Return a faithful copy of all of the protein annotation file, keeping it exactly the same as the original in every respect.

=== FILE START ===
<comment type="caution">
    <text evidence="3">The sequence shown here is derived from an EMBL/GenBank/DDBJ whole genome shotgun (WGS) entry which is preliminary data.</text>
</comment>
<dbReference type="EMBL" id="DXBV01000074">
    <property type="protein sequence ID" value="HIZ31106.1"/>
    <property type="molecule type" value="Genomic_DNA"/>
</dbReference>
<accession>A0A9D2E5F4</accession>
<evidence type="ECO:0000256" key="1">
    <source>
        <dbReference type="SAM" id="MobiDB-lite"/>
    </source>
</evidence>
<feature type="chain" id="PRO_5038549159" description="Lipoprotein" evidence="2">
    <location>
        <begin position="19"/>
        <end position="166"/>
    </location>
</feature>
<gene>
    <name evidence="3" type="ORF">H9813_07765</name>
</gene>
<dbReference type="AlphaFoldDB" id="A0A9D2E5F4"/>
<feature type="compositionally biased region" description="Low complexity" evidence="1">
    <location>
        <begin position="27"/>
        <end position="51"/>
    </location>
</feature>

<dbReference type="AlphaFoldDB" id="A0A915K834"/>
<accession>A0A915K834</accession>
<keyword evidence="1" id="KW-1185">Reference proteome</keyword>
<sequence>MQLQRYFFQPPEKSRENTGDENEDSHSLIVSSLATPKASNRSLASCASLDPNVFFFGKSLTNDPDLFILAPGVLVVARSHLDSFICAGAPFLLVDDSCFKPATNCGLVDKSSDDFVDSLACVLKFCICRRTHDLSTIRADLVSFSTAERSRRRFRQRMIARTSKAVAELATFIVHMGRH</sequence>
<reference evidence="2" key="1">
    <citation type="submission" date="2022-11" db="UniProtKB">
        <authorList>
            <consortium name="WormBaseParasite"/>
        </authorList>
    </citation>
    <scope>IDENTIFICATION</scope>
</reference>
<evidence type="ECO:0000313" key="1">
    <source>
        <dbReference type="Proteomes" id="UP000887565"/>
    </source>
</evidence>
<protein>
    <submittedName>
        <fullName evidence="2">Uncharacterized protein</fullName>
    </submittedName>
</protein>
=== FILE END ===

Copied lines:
<comment type="caution">
    <text evidence="3">The sequence shown here is derived from an EMBL/GenBank/DDBJ whole genome shotgun (WGS) entry which is preliminary data.</text>
</comment>
<dbReference type="EMBL" id="DXBV01000074">
    <property type="protein sequence ID" value="HIZ31106.1"/>
    <property type="molecule type" value="Genomic_DNA"/>
</dbReference>
<accession>A0A9D2E5F4</accession>
<evidence type="ECO:0000256" key="1">
    <source>
        <dbReference type="SAM" id="MobiDB-lite"/>
    </source>
</evidence>
<feature type="chain" id="PRO_5038549159" description="Lipoprotein" evidence="2">
    <location>
        <begin position="19"/>
        <end position="166"/>
    </location>
</feature>
<gene>
    <name evidence="3" type="ORF">H9813_07765</name>
</gene>
<dbReference type="AlphaFoldDB" id="A0A9D2E5F4"/>
<feature type="compositionally biased region" description="Low complexity" evidence="1">
    <location>
        <begin position="27"/>
        <end position="51"/>
    </location>
</feature>

<dbReference type="AlphaFoldDB" id="A0A915K834"/>
<accession>A0A915K834</accession>
<keyword evidence="1" id="KW-1185">Reference proteome</keyword>
<sequence>MQLQRYFFQPPEKSRENTGDENEDSHSLIVSSLATPKASNRSLASCASLDPNVFFFGKSLTNDPDLFILAPGVLVVARSHLDSFICAGAPFLLVDDSCFKPATNCGLVDKSSDDFVDSLACVLKFCICRRTHDLSTIRADLVSFSTAERSRRRFRQRMIARTSKAVAELATFIVHMGRH</sequence>
<reference evidence="2" key="1">
    <citation type="submission" date="2022-11" db="UniProtKB">
        <authorList>
            <consortium name="WormBaseParasite"/>
        </authorList>
    </citation>
    <scope>IDENTIFICATION</scope>
</reference>
<evidence type="ECO:0000313" key="1">
    <source>
        <dbReference type="Proteomes" id="UP000887565"/>
    </source>
</evidence>
<protein>
    <submittedName>
        <fullName evidence="2">Uncharacterized protein</fullName>
    </submittedName>
</protein>